SOCIETE GENERALE: The UK is in for a 'rude surprise' over Brexit

LONDON — The British government faces a “rude surprise” as it tries to negotiate the UK’s exit from the EU, Brian Hilliard, a strategist from French banking giant Societe Generale has argued.

Writing on Wednesday, Hilliard points out that not only does the EU have “the stronger hand in the negotiations” but “will likely drive a hard bargain,” as well. All of this, he argues, will lead to a materially negative outcome for Britain once it has formally withdrawn from the 28-nation bloc.

“The UK’s bargaining position is weak, and the final outcome is likely to be one that inflicts material damage on the country’s export performance,” Hilliard writes.

“In particular, while the City of London is resilient, we expect a reduction in the exports of this key sector of the economy.”

The City of London is set to lose at least some of its appeal as a global financial centre after Brexit given that the loss of passporting rights — a system of common financial rules that allow UK based financial firms to access customers and carry out activities across Europe — seems all but certain given the government’s commitment to leaving the European Single Market.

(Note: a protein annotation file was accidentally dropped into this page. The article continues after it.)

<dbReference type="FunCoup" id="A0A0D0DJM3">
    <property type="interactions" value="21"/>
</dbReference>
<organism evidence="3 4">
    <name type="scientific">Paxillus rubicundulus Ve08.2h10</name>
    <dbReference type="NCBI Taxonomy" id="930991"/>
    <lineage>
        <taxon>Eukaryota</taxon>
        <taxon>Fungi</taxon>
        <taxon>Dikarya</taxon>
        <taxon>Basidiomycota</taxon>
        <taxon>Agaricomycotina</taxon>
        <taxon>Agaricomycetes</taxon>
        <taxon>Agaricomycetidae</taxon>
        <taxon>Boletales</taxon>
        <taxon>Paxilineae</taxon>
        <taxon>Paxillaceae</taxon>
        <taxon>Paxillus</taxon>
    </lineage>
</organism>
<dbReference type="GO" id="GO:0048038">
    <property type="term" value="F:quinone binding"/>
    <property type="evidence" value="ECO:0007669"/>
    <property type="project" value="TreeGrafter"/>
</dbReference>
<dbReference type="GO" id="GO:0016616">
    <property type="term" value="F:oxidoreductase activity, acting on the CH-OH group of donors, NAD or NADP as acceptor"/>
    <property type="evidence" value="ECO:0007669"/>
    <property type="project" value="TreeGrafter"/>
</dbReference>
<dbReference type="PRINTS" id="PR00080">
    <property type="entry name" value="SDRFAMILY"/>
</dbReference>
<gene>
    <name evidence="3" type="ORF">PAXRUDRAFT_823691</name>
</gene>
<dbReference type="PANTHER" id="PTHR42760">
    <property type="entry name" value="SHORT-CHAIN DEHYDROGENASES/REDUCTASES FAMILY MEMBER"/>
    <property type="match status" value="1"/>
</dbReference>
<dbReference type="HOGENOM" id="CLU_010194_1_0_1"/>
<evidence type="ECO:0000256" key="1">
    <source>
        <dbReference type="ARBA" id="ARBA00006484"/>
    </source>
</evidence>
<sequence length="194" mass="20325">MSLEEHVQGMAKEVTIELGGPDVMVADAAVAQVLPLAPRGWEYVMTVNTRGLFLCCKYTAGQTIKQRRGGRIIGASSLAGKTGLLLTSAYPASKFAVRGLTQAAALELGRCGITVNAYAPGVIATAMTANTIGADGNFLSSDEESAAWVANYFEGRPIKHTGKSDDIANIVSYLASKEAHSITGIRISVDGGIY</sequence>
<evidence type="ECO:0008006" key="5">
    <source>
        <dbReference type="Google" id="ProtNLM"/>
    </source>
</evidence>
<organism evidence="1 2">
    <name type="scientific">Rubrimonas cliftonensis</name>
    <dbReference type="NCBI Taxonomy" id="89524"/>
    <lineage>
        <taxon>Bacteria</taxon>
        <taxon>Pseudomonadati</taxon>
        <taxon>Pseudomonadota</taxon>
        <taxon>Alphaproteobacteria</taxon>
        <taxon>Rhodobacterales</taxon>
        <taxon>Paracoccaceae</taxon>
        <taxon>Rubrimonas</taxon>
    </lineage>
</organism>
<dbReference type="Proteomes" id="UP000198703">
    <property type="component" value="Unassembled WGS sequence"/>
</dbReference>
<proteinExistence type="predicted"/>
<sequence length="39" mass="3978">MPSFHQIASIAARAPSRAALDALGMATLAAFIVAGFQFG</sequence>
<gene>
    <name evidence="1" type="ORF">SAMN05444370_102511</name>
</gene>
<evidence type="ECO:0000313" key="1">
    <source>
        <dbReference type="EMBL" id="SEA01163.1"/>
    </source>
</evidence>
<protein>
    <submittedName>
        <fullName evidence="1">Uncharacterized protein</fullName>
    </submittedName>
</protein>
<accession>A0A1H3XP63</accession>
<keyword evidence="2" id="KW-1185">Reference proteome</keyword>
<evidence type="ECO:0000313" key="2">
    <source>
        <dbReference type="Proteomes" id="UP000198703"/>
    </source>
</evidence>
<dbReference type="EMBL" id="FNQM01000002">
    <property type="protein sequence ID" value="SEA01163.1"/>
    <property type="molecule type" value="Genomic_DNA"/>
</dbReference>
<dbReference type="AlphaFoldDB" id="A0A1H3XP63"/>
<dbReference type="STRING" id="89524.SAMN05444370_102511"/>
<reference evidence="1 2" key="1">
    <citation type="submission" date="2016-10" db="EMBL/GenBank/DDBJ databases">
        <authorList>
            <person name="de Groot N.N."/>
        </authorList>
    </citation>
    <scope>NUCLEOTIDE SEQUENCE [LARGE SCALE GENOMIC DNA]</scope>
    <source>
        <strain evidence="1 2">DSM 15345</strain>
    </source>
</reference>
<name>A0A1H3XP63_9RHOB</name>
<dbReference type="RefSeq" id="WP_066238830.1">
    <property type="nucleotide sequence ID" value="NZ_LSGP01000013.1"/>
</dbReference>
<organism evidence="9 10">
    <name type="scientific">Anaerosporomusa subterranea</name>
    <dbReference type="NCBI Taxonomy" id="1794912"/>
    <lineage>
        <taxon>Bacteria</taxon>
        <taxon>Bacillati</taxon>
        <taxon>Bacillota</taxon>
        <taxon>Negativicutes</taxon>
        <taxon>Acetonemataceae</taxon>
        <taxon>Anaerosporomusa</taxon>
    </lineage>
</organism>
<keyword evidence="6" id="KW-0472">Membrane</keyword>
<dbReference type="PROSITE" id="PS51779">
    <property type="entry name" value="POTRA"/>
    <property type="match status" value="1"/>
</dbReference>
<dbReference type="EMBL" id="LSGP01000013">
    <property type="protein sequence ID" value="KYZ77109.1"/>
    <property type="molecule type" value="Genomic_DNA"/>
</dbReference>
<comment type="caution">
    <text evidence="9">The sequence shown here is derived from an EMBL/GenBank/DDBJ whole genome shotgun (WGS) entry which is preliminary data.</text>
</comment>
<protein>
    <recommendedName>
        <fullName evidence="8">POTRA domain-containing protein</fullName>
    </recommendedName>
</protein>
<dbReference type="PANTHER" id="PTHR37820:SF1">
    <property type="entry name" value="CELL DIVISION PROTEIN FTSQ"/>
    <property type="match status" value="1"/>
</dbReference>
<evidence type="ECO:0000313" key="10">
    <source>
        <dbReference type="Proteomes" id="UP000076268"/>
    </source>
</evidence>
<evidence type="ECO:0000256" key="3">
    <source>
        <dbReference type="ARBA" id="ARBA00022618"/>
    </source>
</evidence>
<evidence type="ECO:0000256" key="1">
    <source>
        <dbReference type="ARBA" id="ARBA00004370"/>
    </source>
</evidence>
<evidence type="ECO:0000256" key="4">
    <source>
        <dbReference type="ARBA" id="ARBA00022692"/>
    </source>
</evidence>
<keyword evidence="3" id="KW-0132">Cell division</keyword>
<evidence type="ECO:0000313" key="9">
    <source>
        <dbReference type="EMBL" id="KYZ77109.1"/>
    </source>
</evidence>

Hilliard also notes that while exports of things like financial services will slow, so too will foreign direct investment into the country.

“Furthermore, there will be an added impact from the reduction in flow of foreign direct investment into the UK, as it will no longer be so attractive to foreign companies as a bridgehead to EU markets,” he writes.

“This should reduce the potential growth rate of the economy.”

Not only will exports and investment be hurt, but the ability of Britain to do a trade deal with the EU quickly is also called into question by the Societe Generale note, with the bank citing the refusal of the EU to carry out trade talks and settlement talks in parallel as a key reason why.

“This makes one even more sceptical than before that any meaningful progress can be made on trade talks before Brexit,” Hilliard writes.

“Recall from the EU’s timeline that it has allocated only 18 months in total for all the negotiations, which makes it absolutely crucial that a sensible transition deal be struck.”

May and her team are hopeful of holding divorce and trade talks in parallel, while the EU is adamant that the government cannot expect to negotiate a new trade relationship until terms of the initial divorce, including the multi-billion pound bill, have been agreed by all parties.

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